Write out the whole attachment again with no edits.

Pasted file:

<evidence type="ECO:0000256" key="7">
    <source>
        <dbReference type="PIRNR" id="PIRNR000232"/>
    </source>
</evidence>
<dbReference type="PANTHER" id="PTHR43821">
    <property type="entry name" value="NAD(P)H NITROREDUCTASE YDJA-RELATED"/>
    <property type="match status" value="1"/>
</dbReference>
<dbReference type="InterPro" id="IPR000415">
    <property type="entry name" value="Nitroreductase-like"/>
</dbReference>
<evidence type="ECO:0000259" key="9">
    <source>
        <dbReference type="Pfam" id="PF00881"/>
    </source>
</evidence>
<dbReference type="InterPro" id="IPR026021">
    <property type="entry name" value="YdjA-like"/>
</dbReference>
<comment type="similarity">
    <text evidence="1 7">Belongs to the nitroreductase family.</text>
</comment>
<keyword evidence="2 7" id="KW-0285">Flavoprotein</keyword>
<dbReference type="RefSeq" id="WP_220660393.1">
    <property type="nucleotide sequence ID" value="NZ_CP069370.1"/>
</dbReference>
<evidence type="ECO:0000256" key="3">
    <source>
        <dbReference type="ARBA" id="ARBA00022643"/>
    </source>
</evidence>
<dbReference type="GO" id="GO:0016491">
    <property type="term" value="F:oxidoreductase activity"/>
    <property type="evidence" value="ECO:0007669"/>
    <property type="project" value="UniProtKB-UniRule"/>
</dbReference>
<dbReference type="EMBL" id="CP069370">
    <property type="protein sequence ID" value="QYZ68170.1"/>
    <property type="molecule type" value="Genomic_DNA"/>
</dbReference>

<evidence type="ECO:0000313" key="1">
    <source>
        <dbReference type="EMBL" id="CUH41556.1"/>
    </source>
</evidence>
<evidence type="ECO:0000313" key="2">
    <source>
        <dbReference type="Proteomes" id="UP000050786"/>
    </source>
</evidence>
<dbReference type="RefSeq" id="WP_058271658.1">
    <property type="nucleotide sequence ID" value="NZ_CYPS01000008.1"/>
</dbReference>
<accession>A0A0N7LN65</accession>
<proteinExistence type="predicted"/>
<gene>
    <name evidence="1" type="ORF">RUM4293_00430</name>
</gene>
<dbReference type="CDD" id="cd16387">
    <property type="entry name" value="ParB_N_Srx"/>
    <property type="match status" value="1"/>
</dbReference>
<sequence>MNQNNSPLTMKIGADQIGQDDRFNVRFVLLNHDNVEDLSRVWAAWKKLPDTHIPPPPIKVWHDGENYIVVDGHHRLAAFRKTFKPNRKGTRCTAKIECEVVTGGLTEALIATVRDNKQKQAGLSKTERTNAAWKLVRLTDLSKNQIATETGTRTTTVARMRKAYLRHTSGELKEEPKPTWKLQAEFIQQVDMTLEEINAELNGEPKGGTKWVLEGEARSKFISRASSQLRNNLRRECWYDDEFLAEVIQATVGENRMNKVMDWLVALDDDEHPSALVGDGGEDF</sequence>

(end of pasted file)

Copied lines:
<evidence type="ECO:0000256" key="7">
    <source>
        <dbReference type="PIRNR" id="PIRNR000232"/>
    </source>
</evidence>
<dbReference type="PANTHER" id="PTHR43821">
    <property type="entry name" value="NAD(P)H NITROREDUCTASE YDJA-RELATED"/>
    <property type="match status" value="1"/>
</dbReference>
<dbReference type="InterPro" id="IPR000415">
    <property type="entry name" value="Nitroreductase-like"/>
</dbReference>
<evidence type="ECO:0000259" key="9">
    <source>
        <dbReference type="Pfam" id="PF00881"/>
    </source>
</evidence>
<dbReference type="InterPro" id="IPR026021">
    <property type="entry name" value="YdjA-like"/>
</dbReference>
<comment type="similarity">
    <text evidence="1 7">Belongs to the nitroreductase family.</text>
</comment>
<keyword evidence="2 7" id="KW-0285">Flavoprotein</keyword>
<dbReference type="RefSeq" id="WP_220660393.1">
    <property type="nucleotide sequence ID" value="NZ_CP069370.1"/>
</dbReference>
<evidence type="ECO:0000256" key="3">
    <source>
        <dbReference type="ARBA" id="ARBA00022643"/>
    </source>
</evidence>
<dbReference type="GO" id="GO:0016491">
    <property type="term" value="F:oxidoreductase activity"/>
    <property type="evidence" value="ECO:0007669"/>
    <property type="project" value="UniProtKB-UniRule"/>
</dbReference>
<dbReference type="EMBL" id="CP069370">
    <property type="protein sequence ID" value="QYZ68170.1"/>
    <property type="molecule type" value="Genomic_DNA"/>
</dbReference>

<evidence type="ECO:0000313" key="1">
    <source>
        <dbReference type="EMBL" id="CUH41556.1"/>
    </source>
</evidence>
<evidence type="ECO:0000313" key="2">
    <source>
        <dbReference type="Proteomes" id="UP000050786"/>
    </source>
</evidence>
<dbReference type="RefSeq" id="WP_058271658.1">
    <property type="nucleotide sequence ID" value="NZ_CYPS01000008.1"/>
</dbReference>
<accession>A0A0N7LN65</accession>
<proteinExistence type="predicted"/>
<gene>
    <name evidence="1" type="ORF">RUM4293_00430</name>
</gene>
<dbReference type="CDD" id="cd16387">
    <property type="entry name" value="ParB_N_Srx"/>
    <property type="match status" value="1"/>
</dbReference>
<sequence>MNQNNSPLTMKIGADQIGQDDRFNVRFVLLNHDNVEDLSRVWAAWKKLPDTHIPPPPIKVWHDGENYIVVDGHHRLAAFRKTFKPNRKGTRCTAKIECEVVTGGLTEALIATVRDNKQKQAGLSKTERTNAAWKLVRLTDLSKNQIATETGTRTTTVARMRKAYLRHTSGELKEEPKPTWKLQAEFIQQVDMTLEEINAELNGEPKGGTKWVLEGEARSKFISRASSQLRNNLRRECWYDDEFLAEVIQATVGENRMNKVMDWLVALDDDEHPSALVGDGGEDF</sequence>